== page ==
Talks by three conservative speakers creating conflict on campus


The debate over three upcoming student-sponsored events featuring conservative speakers — two of which are specifically discussing transgender issues — has split into three camps:

From a petition calling for the University to cancel the events: “It is unacceptable and against the values of this University to allow groups under its administration and on its behalf to host events featuring individuals who wish to advance a platform of hate and transphobia and make our beloved institution an accomplice to the trending attacks that place trans bodies and humanity in the middle of a culture war fabricated entirely for political gain.”

From a University statement: “We understand these events are toxic and hurtful for many people in our University community. … These events are being organized by — and the speakers have been invited by — registered student organizations on campus. Student organizations are permitted to invite speakers — including highly provocative ones — to campus without University administration deciding what is acceptable and what is not.”

From Pitt College Republicans, sponsor of one of the events: “There will always be people who don’t believe in free speech that want to shut down their opposition, especially when they’re speaking such powerful and important truths. As college conservatives, we know there will always be backlash to our beliefs because we go against the tide of the majority, but that’s why it’s so important that we stand up for ourselves and refuse to back down.”

The events include two sponsored by Pitt’s chapter of Turning Point USA, a national group that promotes conservative politics on college and high school campuses. On March 24, Cabot Phillips, senior editor of the conservative website The Daily Wire, will speak on “Everything the Media Won’t Tell You,” at 7 p.m. at G24 Cathedral of Learning. Then on March 27, Turning Point will host Riley Gaines, at 5:45 p.m. in the O’Hara Ballroom. Gaines is a former college swimmer who has been outspoken about transgender women competing in women’s sports, after she tied for fifth place with transgender swimmer Lia Thomas in the women’s 200-meter NCAA championship last year.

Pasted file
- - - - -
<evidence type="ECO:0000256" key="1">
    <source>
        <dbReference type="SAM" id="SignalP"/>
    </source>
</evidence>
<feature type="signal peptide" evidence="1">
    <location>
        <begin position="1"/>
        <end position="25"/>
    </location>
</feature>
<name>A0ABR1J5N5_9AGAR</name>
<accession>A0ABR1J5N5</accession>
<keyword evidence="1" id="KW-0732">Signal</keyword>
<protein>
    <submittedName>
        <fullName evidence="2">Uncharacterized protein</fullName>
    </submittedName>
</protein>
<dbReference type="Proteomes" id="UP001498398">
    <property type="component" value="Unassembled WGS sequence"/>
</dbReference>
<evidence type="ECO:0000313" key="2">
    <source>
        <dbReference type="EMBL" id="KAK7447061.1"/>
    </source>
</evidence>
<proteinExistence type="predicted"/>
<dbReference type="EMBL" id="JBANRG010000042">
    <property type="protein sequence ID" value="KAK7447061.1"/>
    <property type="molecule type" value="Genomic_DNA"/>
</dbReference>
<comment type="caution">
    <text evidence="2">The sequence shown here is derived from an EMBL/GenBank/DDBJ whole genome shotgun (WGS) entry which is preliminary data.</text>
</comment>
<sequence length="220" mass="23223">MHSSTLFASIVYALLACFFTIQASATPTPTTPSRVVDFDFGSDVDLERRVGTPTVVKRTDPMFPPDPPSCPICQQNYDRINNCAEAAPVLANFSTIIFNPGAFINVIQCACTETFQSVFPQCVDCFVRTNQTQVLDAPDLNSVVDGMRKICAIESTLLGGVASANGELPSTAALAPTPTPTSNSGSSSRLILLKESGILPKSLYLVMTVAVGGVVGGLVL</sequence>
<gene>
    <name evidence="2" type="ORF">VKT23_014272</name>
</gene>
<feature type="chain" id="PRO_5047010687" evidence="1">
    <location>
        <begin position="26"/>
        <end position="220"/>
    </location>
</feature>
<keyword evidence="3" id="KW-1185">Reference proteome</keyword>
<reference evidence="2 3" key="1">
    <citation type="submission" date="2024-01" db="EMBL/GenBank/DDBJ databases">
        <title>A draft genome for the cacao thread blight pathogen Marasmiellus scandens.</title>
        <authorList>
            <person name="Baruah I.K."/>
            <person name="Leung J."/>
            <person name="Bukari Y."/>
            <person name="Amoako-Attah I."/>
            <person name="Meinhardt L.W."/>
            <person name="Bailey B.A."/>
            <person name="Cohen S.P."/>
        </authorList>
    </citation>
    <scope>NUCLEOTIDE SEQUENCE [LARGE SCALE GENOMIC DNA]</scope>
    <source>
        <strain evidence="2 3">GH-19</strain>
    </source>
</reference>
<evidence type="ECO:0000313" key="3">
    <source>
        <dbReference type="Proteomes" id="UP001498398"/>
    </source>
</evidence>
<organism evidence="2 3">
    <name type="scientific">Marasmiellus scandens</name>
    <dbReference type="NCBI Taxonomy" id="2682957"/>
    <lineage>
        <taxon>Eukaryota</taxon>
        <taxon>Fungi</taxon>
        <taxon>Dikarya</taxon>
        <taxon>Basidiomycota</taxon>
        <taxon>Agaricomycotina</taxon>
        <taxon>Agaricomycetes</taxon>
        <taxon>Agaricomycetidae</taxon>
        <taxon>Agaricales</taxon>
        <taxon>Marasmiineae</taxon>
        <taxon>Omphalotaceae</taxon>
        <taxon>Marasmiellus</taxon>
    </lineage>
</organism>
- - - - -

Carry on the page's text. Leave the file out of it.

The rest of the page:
Attempts to get comment on these events from Turning Point members at Pitt were unsuccessful. In addition, the advisor for the student organization Turning Point USA has notified the Student Organization Resource Center of their resignation, according to a Pitt spokesman. Registered student groups are required to have a faculty advisor. “We are in discussions with the student leaders of Turning Point USA,” the spokesman said.

The event sparking the most outcry is a debate about transgender rights on April 18 between transgender activist Deirdre McCloskey and Michael Knowles, a right-wing commentator who at the Conservative Political Action Conference on March 4, said “transgenderism must be eradicated from public life entirely.” Some have said this was a call to violence against transgender people. During a speech at the University of Buffalo last week — titled "How Radical Feminism Destroys Women and Everything Else" — Knowles defended his comments as being against a system of beliefs and not a call to eradicate transgender people.

The event is sponsored by Pitt’s College Republicans and the Intercollegiate Studies Institute, which was founded in the 1950s by William F. Buckley Jr.

McCloskey, who made a gender transition in the 1990s, said on Twitter this week: “A thousand people have signed a petition against Michael Knowles ‘debating’ me on transgender matters on April 18 at Pittsburgh. They should be ashamed. True, Knowles is an anti-Jesus Catholic, a fascist advocating state power over ideas. But we live in a free country.” An email request for comment from McCloskey had not been returned by the UTimes’ publication time.